When Adam Nightingale met with Michigan State athletic director Alan Haller to discuss the hockey head coach job opening at MSU, Nightingale told Haller, “If I’m here because I’m an alum, I don’t want the job.”
Here is his resumé: Nightingale has worked as a video coach in the NHL (including under former Detroit Red Wings head coach Jeff Blashill where he was promoted to assistant coach) and he was the head coach of Team USA’s National Team Development Program. He was also Michigan State’s director of hockey operations from 2010 to 2014.
Most recently, Nightingale’s national squad earned silver following a loss to Sweden in the U18 World Championship. For Michigan State, the same cannot be said.
MSU is coming off of one of the worst seasons in its history. After making way into the PairWise rankings last November, Michigan State completely fell off of a cliff and finished in last place in the Big Ten, a place all too familiar for the Spartans.
Nightingale spoke to members of the media at his introductory press conference on Monday.
“We need to be better,” Nightingale said. “It starts with our culture.”
Nightingale says that establishing culture is one of his strengths. That was a point of emphasis. “It’s not about any one guy, it’s never going to be about the coach, it’s never going to be about one player. It’s always about the team.” He says he will put together a staff that holds him accountable.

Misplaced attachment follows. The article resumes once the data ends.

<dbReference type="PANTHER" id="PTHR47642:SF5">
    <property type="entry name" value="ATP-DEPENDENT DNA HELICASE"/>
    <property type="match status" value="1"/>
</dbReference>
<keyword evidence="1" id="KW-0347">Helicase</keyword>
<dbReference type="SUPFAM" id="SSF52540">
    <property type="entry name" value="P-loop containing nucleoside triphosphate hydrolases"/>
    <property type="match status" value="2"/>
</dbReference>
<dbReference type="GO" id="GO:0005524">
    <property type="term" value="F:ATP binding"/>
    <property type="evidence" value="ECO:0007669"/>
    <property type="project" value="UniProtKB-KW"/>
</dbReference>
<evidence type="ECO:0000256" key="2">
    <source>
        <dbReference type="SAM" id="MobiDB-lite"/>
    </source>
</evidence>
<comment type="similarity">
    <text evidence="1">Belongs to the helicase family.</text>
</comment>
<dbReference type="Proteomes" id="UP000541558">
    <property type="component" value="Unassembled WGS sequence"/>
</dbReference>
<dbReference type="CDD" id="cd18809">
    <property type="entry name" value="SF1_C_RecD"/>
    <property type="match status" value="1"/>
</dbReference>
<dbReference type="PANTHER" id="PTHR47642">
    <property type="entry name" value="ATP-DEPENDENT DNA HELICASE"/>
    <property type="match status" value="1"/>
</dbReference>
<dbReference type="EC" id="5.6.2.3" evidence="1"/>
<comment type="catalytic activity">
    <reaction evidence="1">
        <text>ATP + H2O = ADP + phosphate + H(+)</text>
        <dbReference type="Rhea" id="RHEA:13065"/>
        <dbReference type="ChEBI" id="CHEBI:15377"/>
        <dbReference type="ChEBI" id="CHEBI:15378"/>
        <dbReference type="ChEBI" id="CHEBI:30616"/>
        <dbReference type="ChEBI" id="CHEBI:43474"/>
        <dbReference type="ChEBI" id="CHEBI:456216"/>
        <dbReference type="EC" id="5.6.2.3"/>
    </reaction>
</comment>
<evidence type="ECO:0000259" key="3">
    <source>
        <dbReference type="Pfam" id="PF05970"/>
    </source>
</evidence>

According to Nightingale, more than 150 potential coaches have applied to work on his staff.
Another main point of emphasis for Nightingale was reestablishing recruiting.
“We’re going after the best players,” Nightingale said. “We’re not taking a back seat to anyone. You look at the facility that we have and the coaching staff that we’re going to put together. This is a spot that every guy we recruit will truly believe and want to play in the National Hockey League.”
As far as development, Nightingale is bringing everything he learned from coaching the national team.
“It is not going to be a short-term development mindset,” Nightingale said. He also said players will be practicing as if they were working to get to the NHL. There won’t be any “down” practices. Every day, every week, every practice will be intense.
Nightingale mentioned that he believes playing style is key to winning in college hockey.
“You need to play with a style that is both advantageous for player development, and you can still win.”
He admires the playing style that Michigan State basketball and head coach Tom Izzo have put together in East Lansing. Nightingale wants to emulate that with his hockey program.
“You could put an orange basketball jersey on MSU and put them against Kansas and you’d still know it’s Michigan State,” Nightingale said about Michigan State’s men’s basketball program. “They play hard, they get to the inside, they rebound. That’s what Michigan State hockey will be for me. We will have a clear identity.”
His task will be to get Michigan State back to the NCAA Tournament. It has been there 23 times, but hasn’t made the tournament since 2012.
Haller’s goal with hiring Nightingale, he said, is “restoring” Michigan State as one of the premier organizations in college hockey.
At the press conference on Monday, which took place at the Gilbert Pavilion in the Izzo Hall of History, several former Michigan State alums were in attendance to show support. Those who were there included former Red Wings and Spartans Justin Abdelkader and Drew Miller. MSU men’s basketball and women’s basketball head coaches Tom Izzo and Suzy Merchant were also in attendance.
Former alums, along with others, guided Haller into making the final decision on Nightingale.
Michigan State’s program has not finished above .500 since the 2014-2015 season. Nightingale commended both former MSU hockey coaches, Tom Anastos and Danton Cole, for their work in getting Munn Ice Arena renovated.
MSU’s new facilities should attract high-level players going forward. The fully-renovated arena opens up this fall.
Full Nightingale Press Conference: